Support Local Journalism

Action Utah, a nonpartisan community advocacy organization, will be conducting a civic engagement training at the Logan City Library on Tuesday, April 23. The class is sponsored by Cache Valley United for Change for all interested residents.

“Our goal is to get people involved in government,” said Susan Jelus, founding member of Cache Valley United for Change. “People often want to be involved but don’t know how. This civic engagement training is designed to help people start using their voices.”

Andrea Himoff, co-founder of Action Utah, and Carrie Butler, policy director for Action Utah, will present at the training on tools and advocacy opportunities to make civic engagement easier for Utahns.

“One of the things that was brought up at our first meeting in March was that we want to continue a dialogue year-round,” said Karina Brown, co-founder of Cache Valley United for Change.

“We are learning from each other and helping to elevate everyone’s voices so that they may be heard,” Brown said. “I want people who come to this event to feel empowered and have the tools they need to take action, no matter their cause.”

Jelus said that she believes some of the most effective changes are made at the local level, where ideas can easily be tested.

“For example, city governments in Southern California are leading the way in setting renewable energy policy,” Jelus said. “They are trying lots of different energy conservation solutions, and because they are small, they can identify and correct any issues that come up without making huge mistakes.”

She added that she hopes individuals will take away one idea or goal about how to engage with local or state government.

“Maybe they’ll start communicating with their elected representatives,” Jelus said. “Maybe they’ll start going to city council meetings or town halls. Maybe they’ll talk to their local grocer about plastic bags. Or maybe they’ll decide to run for office.”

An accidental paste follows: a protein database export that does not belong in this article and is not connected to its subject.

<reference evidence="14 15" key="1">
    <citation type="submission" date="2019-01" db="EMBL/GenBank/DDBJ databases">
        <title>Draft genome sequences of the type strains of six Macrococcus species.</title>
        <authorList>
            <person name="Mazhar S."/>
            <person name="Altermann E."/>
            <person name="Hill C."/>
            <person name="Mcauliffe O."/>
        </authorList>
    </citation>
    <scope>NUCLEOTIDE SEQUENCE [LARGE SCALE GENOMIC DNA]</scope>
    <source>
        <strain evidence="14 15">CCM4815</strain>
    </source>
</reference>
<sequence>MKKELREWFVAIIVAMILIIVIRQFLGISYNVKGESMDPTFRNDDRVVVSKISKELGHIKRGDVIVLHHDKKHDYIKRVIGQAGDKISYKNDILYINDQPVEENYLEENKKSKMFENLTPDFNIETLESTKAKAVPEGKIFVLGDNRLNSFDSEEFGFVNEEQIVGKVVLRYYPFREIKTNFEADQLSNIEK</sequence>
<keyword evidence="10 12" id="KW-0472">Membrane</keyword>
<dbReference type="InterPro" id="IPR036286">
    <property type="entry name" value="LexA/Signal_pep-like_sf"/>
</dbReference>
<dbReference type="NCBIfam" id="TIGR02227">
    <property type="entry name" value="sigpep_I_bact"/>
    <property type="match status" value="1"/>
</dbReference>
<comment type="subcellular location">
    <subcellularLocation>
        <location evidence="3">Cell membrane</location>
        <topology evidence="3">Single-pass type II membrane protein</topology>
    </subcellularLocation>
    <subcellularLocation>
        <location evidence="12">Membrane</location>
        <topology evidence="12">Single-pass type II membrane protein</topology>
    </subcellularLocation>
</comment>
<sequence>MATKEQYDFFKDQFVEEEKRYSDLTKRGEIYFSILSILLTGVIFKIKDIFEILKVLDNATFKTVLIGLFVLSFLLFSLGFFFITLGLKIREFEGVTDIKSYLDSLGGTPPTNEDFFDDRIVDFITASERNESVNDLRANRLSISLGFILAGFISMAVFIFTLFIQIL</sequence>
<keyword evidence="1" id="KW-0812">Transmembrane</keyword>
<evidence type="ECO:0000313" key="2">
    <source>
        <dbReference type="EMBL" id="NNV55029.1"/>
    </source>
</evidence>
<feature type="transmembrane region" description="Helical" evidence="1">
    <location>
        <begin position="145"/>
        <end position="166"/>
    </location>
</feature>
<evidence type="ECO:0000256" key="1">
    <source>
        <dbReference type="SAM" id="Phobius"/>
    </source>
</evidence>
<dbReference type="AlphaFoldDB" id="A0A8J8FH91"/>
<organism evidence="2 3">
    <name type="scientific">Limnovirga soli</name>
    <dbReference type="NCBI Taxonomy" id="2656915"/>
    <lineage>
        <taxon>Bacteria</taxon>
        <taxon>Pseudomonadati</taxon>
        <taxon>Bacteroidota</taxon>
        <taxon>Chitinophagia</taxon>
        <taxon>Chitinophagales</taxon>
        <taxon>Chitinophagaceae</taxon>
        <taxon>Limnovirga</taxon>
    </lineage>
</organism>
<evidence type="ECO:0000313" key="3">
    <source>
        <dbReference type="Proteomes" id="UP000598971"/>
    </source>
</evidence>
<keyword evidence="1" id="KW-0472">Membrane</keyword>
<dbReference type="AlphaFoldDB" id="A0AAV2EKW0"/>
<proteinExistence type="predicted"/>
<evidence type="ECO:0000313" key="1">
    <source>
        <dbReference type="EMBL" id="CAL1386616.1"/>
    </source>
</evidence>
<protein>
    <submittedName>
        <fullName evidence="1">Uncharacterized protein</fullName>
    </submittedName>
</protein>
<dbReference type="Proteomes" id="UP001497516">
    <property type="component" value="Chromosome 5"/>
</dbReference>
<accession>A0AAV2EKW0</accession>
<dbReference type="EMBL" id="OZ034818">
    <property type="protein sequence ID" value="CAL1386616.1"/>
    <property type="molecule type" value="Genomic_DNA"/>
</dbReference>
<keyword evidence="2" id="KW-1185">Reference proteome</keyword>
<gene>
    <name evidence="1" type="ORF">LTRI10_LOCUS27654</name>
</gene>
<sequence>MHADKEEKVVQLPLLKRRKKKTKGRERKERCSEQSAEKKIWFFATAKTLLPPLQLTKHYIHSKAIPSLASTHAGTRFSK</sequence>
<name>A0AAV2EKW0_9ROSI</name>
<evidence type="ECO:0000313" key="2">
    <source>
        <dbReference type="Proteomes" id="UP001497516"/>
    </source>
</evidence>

No matter the causes people get behind, Jelus and Brown hope that their organization will continue to grow and help Cache Valley become more involved politically.

“Our form of government is ‘by the people’ and we have the freedom to vote and to communicate with our representatives and to contribute in all sorts of ways,” Jelus said. “If we don’t exercise these rights and freedoms, we may lose them.”

Brown said that no matter how many people show up to their meetings, if one person learns how to call a local representative, organize a rally or write to their local newspaper, she believes it would be worth it.

“There have been lots of separate groups working on local, state and national issues here,” Jelus said. “This can result in fragmented efforts, and it can also be overwhelming. So, Cache Valley United for Change is reaching out to people who are interested in working for a better world.”

Jelus said that by working together toward common goals such as clean air, energy and water conservation, or basic human rights, the organization hopes to increase its strength.

“Even when the solutions people envision for our problems aren’t the same, bringing people together will help everyone get a better understanding of all the perspectives and possibilities,” Jelus said.

The group meets on the first Wednesday of every month at the Logan City Library. Other events and training sessions are announced as scheduled.

Please be aware that Cache Valley Publishing does not endorse, and is not responsible for alleged employment offers in the comments.

Recommended for you